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Old 01-06-2019, 09:02 AM
 
5,286 posts, read 2,211,512 times
Reputation: 15983

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I can't wrap my head around the concept of not opening one's mail for years.



After you move, get in the habit of opening your mail by the recycling bin. Simply discar that which doesn't interest you.



What's more, if you have your bills sent electronically. That eliminates that part of the mail entirely, plus you can easily archive it.



Then, get yourself off mailing lists. It can be done, you know.
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Old 01-06-2019, 09:11 AM
 
Location: Central New Jersey
2,267 posts, read 862,578 times
Reputation: 3990
If OP has a fireplace in their home, toss your personal mail in there. Is what we do. Just watch the coated paper. Those I'd cut up.
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Old 01-06-2019, 09:54 AM
 
Location: Backwoods of Maine
7,092 posts, read 8,087,615 times
Reputation: 18693
Here's what you do:

Call a company called Shredit. They will send a moderate sized box truck with their name on it. Inside is a powerful shredder that will chew up unopened envelopes, bound booklets, paper clips, rubber bands, thin cardboard, etc. It almost never jams. The driver will be a clean, friendly guy who will provide you with a very large plastic trash like container. If you fill up just the one container - and it holds a lot - the cost is $125. I think a second container is about $50.

The driver will do all the rest. You can watch him, but there is also a video camera where you can see your actual stuff being shredded. When it's finished, you get a form guaranteeing you that everything has been securely shredded, and the remnants will go to a landfill.

That cost beats buying a small shredder, which takes up time for opening envelopes, feeding in just so many pages at once, getting jammed.....and in the end, there's stuff it won't shred.

If you really have a lot, save your time and your sanity. Call them. I do, regularly!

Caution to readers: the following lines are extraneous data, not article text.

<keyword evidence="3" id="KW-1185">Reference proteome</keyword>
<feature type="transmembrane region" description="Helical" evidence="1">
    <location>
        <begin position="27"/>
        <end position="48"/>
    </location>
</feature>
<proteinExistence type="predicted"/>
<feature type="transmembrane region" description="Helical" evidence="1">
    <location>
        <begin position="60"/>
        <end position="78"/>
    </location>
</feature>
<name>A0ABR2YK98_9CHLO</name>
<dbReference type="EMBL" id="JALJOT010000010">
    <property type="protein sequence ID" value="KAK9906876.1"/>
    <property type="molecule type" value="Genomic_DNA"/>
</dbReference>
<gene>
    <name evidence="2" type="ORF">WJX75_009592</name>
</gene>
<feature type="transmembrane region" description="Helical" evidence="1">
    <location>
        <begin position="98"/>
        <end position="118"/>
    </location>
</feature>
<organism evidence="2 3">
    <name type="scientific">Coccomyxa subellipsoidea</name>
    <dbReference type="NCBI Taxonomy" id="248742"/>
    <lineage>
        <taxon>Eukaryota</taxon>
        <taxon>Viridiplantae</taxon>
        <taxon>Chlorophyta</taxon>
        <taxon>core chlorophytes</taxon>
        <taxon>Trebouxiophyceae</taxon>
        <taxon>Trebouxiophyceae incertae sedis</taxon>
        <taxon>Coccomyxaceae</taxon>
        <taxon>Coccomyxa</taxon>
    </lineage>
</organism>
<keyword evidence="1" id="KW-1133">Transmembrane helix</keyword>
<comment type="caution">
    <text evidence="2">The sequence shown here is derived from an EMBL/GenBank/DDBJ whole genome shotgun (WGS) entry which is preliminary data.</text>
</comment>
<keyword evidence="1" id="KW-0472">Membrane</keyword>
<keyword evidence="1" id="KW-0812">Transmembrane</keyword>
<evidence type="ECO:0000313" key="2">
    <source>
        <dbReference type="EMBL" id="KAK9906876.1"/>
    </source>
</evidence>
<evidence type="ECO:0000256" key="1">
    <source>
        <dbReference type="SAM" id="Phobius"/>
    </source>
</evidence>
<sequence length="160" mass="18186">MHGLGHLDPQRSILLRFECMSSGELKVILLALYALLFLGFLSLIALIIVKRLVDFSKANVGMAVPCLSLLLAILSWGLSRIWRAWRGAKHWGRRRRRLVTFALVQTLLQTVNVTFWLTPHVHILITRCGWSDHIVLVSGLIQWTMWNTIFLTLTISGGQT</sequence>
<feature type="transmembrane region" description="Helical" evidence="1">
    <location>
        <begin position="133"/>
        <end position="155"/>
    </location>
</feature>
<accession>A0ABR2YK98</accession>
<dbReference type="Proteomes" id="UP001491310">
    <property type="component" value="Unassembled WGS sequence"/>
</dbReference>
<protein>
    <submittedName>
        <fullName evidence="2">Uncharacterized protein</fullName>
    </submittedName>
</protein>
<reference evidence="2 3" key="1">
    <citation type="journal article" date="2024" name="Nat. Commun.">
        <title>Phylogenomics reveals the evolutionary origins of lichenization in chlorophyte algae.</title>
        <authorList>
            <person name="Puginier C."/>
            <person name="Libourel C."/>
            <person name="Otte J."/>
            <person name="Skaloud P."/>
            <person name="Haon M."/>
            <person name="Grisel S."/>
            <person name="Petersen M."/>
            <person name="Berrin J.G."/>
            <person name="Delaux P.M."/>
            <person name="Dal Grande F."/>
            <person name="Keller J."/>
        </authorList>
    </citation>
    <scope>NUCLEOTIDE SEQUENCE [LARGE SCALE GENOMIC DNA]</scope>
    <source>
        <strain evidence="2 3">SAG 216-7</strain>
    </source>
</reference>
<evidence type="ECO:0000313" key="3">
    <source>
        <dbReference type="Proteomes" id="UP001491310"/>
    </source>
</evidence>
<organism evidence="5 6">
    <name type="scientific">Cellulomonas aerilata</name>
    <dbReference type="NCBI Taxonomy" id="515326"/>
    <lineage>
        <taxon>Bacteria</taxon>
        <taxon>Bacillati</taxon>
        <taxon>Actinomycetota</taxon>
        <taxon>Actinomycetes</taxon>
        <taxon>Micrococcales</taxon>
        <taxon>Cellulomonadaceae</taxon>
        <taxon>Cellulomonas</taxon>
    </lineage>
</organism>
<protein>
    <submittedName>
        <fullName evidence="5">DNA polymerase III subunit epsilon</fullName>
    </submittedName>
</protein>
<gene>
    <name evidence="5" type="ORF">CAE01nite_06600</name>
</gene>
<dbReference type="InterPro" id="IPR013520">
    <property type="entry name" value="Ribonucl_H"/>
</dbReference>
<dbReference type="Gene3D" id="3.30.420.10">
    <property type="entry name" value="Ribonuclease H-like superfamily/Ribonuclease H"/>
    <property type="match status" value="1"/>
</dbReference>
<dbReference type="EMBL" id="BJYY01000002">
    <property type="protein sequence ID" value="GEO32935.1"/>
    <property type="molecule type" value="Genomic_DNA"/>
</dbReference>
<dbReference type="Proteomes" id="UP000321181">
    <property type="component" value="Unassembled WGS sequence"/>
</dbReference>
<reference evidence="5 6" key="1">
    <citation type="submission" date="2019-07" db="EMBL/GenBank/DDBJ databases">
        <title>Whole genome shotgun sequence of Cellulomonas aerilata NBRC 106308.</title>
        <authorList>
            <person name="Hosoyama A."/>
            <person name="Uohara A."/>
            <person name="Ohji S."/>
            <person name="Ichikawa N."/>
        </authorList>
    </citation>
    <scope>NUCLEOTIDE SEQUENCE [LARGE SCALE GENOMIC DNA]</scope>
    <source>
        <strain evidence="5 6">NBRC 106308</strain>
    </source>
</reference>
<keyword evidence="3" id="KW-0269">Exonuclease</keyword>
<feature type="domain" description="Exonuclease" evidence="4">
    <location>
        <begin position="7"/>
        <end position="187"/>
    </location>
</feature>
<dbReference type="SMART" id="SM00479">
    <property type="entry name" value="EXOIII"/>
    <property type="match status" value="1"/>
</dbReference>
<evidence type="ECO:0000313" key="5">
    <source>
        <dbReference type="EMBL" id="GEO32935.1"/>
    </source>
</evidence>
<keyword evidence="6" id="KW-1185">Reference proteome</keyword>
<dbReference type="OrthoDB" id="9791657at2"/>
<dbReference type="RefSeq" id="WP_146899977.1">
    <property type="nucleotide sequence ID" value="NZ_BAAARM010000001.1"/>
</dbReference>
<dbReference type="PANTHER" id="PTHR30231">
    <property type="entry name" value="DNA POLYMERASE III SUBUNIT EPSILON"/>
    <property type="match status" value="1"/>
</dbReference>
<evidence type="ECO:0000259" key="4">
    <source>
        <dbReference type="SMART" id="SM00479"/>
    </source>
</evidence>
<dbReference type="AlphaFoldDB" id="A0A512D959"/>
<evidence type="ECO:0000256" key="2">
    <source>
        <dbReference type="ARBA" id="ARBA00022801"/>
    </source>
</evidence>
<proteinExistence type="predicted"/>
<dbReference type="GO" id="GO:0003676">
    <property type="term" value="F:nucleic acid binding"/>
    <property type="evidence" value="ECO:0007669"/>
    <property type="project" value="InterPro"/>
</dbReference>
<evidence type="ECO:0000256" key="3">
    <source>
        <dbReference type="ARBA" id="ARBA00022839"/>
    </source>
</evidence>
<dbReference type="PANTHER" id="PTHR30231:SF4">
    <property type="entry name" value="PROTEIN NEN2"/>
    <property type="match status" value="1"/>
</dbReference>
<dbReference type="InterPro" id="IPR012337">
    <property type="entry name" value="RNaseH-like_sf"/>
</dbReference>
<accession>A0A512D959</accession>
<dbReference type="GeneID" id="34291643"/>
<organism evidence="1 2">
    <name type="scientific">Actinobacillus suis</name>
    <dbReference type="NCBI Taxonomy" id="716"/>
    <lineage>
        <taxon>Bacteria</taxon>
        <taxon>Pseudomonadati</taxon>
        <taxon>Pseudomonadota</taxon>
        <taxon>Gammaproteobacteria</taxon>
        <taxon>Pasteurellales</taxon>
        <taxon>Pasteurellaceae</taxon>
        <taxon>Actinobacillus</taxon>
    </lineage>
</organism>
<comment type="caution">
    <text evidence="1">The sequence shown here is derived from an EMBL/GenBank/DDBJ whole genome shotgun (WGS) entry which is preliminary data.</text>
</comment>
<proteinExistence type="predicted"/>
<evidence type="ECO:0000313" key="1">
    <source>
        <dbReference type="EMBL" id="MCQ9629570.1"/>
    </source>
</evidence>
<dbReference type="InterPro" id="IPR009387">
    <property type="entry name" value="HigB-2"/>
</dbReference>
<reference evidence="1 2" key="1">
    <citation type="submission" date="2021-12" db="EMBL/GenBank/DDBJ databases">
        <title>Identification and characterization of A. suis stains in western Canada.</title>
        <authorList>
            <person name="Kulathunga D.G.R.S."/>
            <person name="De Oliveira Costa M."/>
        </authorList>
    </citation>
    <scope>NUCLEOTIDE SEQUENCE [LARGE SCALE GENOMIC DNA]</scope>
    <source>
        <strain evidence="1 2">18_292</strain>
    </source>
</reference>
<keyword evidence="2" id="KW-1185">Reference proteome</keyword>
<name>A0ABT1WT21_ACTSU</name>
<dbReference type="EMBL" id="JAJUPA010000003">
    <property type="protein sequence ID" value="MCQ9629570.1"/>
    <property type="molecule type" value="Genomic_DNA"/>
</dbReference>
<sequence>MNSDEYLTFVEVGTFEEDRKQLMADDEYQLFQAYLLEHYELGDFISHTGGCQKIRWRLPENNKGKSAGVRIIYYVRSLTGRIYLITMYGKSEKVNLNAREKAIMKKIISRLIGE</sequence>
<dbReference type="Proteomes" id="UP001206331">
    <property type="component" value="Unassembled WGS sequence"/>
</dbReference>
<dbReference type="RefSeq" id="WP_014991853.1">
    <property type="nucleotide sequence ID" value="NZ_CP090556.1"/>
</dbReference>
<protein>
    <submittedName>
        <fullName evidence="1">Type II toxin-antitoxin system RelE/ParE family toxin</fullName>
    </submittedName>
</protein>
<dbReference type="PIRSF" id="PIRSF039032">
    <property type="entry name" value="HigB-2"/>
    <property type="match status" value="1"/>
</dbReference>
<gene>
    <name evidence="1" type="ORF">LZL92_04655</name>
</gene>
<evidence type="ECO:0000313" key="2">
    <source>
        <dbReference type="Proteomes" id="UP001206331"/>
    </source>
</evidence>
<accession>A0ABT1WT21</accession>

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Old 01-06-2019, 10:27 AM
 
Location: 5,400 feet
2,556 posts, read 2,538,953 times
Reputation: 3546
We have an older version of this shredder that gets a lot of use and keeps on shredding.
https://www.costco.com/Fellowes-Powe...100459734.html
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Old 01-06-2019, 12:08 PM
 
Location: equator
3,331 posts, read 1,484,232 times
Reputation: 8245
Move down here where there is NO mail. LOL. Life is a lot simpler now. This is a good reminder of a hassle left behind. All those trees!

But, unless you are a hoarder, why would you let it pile up like that?
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Old 01-06-2019, 01:49 PM
 
9,216 posts, read 6,154,570 times
Reputation: 17306
Quote:
Originally Posted by KathrynAragon View Post
Do you know there are "sensitive documents" in the mail? Are these same documents being emailed to you? If so, why are they also being mailed to you?

.
Definitely sensitive. That's why it's unopened
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Old 01-06-2019, 02:02 PM
 
78 posts, read 30,616 times
Reputation: 49
The fireplace woodstove or a campfire. Or dig a hole in the backyard and bury them and let the worms have at it.
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Old 01-06-2019, 03:57 PM
 
Location: Xxc
323 posts, read 96,804 times
Reputation: 615
I used to work part time for a document shredding company. Don't go thinking we're looking at stuff, writing things down....stop being paranoid
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Old 01-06-2019, 04:01 PM
 
5,286 posts, read 2,211,512 times
Reputation: 15983
Quote:
Originally Posted by Tallie225 View Post
I used to work part time for a document shredding company. Don't go thinking we're looking at stuff, writing things down....stop being paranoid

I had a client who was a shredding company. They employed the learning disabled. The odds of someone yanking your Visa bill out of the conveyer belt is tiny.
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Old 01-06-2019, 05:27 PM
 
Location: Eugene, Oregon
8,958 posts, read 2,909,404 times
Reputation: 13404
Quote:
Originally Posted by guidoLaMoto View Post
Back in the 90s, Nick managed our baseball team. He was a letter carrier, and one day the headlines were all about a mailman that had gotten caught hiding bags of junk mail under his front porch. We asked Nick if that's what he did? "We used to burn it, but then the EPA caught us and made us stop."
There was this old coot who was a contract rural mail carrier for decades, in the area of our farm. He used a Jeep wagon to deliver and lived alone in a large house with a triple garage. When he died, they found that his huge garage was stuffed to the rafters with junk mail he hadn't delivered. I don't think we ever missed any mail that was important. But the Post Office had to assign several people to sort through it all and they spent months on that job.

We eventually got a big bundle of junk that was mostly many years old and it all went into the fireplace. Some of it was first class, but it was still junk. He really knew how to tell it from things we would want to receive. Nowadays, the mail carriers stuff a big wad of junk in our mailboxes every week, that doesn't even have our addresses on it and no staples or plastic either, which makes it simple to recycle.
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